Here is a short video clip of what the garden with the fig trees will look like in a few months. You can see boards propping up and stabilizing the trees that were laid in ground during winter.

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Tommasina also grows trees in containers and overwinters them in an unheated garage. The trees above spent the winter in a back corner of the garage, with the branches bundled and tied with rope and then wrapped in burlap or blankets. They will remain in the shelter of the building until the danger of frost has past. In the second photo, new leaf growth and tiny figs are visible on the branches.

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Michele helps me bury my tree each fall and also assists with the unearthing each spring, which we did last Friday (April 19). The first photo is the buried tree, laid in a deep trench and then covered with a large piece of plywood with dirt on top of the wood. Very little dirt comes in contact with the tree. A smaller piece of plywood has been removed to expose some of the branches early in the spring. This will allow the cool spring air to slowly ready the tree for unearthing. In the second photo, Michele is pruning branch tips that have died back during the winter.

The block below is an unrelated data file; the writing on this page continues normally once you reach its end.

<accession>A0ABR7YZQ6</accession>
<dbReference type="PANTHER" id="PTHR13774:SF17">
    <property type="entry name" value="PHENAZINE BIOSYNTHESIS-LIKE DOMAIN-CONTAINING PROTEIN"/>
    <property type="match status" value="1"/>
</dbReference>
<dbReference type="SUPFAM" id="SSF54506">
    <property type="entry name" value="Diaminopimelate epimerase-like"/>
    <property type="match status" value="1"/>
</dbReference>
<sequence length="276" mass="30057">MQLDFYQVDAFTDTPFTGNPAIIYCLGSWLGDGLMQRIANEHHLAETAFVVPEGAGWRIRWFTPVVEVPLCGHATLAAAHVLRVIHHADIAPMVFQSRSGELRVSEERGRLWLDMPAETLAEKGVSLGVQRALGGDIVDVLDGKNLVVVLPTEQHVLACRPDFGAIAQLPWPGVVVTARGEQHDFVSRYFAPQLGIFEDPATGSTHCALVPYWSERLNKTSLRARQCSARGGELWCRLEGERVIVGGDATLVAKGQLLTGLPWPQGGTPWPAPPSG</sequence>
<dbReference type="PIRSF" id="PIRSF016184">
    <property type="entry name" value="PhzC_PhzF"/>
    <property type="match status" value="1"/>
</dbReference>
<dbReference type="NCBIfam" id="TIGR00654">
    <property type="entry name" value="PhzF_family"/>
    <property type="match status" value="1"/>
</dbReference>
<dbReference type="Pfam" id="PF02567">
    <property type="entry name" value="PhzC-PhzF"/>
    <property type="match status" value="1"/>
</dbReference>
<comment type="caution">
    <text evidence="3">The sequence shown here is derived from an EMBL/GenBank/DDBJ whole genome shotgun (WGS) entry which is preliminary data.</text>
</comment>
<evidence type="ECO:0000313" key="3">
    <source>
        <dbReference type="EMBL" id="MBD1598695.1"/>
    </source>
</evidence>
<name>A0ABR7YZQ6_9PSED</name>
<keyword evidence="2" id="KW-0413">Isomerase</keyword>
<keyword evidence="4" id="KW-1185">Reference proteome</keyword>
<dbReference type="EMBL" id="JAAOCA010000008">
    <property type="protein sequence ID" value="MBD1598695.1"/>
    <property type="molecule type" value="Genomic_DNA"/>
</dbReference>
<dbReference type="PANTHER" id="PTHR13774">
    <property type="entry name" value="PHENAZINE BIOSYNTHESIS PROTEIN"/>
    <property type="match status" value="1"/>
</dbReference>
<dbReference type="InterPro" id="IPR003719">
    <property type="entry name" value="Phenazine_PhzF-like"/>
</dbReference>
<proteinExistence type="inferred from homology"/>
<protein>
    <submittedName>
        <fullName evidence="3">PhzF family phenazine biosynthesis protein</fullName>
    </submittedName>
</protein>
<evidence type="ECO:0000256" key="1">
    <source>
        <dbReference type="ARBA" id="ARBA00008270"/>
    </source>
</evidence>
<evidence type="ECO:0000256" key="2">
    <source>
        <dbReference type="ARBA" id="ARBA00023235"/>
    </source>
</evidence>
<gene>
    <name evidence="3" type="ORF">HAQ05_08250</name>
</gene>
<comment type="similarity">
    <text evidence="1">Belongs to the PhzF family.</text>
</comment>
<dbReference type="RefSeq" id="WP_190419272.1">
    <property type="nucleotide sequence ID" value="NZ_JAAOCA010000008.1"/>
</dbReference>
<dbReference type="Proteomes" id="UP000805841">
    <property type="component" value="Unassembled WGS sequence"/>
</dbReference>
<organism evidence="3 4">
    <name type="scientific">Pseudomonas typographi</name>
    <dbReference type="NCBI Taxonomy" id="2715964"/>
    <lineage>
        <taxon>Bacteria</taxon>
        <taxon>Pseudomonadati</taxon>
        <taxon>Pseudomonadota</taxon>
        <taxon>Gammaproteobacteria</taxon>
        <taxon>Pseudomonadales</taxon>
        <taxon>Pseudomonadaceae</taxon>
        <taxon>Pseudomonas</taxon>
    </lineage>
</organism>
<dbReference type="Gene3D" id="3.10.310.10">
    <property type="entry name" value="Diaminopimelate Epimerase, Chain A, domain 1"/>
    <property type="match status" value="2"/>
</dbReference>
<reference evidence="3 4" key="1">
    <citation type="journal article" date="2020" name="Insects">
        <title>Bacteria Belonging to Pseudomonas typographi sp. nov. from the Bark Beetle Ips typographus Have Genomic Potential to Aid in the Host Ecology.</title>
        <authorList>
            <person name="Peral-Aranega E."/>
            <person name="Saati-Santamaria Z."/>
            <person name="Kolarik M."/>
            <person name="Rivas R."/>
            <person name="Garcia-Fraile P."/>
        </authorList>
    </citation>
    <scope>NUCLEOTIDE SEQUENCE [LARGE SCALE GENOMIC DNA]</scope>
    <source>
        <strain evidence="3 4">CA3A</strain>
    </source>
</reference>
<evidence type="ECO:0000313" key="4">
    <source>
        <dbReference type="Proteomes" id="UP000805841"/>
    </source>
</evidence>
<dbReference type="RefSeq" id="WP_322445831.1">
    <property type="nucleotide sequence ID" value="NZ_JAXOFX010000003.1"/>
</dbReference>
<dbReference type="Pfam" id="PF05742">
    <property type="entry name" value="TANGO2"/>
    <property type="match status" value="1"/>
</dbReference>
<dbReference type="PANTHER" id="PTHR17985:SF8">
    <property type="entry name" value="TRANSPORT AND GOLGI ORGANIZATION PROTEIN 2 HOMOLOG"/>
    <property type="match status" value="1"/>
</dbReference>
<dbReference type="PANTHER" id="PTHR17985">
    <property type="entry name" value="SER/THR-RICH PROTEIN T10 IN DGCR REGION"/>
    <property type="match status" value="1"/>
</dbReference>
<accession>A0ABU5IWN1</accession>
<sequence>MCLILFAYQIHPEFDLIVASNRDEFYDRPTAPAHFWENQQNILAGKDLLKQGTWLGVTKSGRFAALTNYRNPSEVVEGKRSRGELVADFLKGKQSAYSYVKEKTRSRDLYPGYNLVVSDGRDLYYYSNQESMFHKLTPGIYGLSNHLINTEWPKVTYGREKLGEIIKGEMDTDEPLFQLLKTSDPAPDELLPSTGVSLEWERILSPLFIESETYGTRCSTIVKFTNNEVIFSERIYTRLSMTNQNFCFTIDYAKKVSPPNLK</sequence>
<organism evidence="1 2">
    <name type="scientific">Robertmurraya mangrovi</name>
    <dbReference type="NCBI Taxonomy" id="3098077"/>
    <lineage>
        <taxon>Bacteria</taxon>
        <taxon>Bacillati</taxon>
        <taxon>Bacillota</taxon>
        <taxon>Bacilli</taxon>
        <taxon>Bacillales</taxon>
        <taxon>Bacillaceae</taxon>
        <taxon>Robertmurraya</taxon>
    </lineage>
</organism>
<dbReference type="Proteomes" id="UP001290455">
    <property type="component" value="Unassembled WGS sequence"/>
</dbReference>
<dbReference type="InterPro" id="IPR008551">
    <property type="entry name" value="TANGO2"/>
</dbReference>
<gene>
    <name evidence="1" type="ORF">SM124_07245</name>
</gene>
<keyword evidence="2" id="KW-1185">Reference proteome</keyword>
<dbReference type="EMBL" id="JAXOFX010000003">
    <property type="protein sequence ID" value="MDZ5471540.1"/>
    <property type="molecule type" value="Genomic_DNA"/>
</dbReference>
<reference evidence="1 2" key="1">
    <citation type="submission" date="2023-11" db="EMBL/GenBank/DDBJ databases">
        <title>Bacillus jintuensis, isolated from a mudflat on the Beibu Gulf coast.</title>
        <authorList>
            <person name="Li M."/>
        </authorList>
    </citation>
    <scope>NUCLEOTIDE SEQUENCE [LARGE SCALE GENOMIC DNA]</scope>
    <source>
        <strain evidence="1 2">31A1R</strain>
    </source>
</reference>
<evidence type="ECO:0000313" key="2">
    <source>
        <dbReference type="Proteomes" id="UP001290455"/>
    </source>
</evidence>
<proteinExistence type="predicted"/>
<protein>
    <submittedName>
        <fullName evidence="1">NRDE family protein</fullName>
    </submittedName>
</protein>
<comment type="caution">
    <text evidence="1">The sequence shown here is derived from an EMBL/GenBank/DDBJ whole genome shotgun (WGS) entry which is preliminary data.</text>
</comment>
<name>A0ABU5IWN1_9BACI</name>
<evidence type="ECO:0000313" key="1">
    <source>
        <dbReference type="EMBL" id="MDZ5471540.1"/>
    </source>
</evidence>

We’ll keep you updated about all aspects of caring for fig trees as the season proceeds.

Learn more about gardeners and Tommasina and Tommaso Floro  and Michele Vaccaro by clicking on their names here.






Tina Tolomeo Plaskonos

My fig is a year old. planted mothers day last year. such a beautiful, wondrous tree.

Mary Menniti

“Congratulations on being a fig tree owner! Would you like to share a photo of you and your tree? We are creating a photo gallery of our readers and their fig trees. Send a photo (jpg format) with a short caption (100 words or less) that answers any or all of the following questions: Why do you like having a fig tree? If it needs winter protection, what method do you use? Have you gotten figs? Are they light or dark figs and how many do you usually get? Did you get your tree from a friend or relative?

Subscribers will be notified with an email update when the fig tree gallery is posted. We’re looking forward to seeing you and your tree soon!”


May I suggest a sheet of bubble wrap around the tied up tree first? I am trying this idea this fall. black tar paper over it with a small opening at the top for ventilation wish me luck.

Mary Menniti

Bubble wrap will provide insulation, but should not come in contact with the tree itself. In the above photos, there is a layer of straw and then a layer of fabric before plastic is added. It is best not to have any plastic touching the bark of the tree because it tends to hold moisture and may cause mold or fungus to form on the branches and/or trunk. A small opening at the top is ok as long as the tree remains protected from moisture. If you leave an opening on top you may want to place a bucket turned upside down over the top of the tree to prevent moisture from entering but allow some air flow.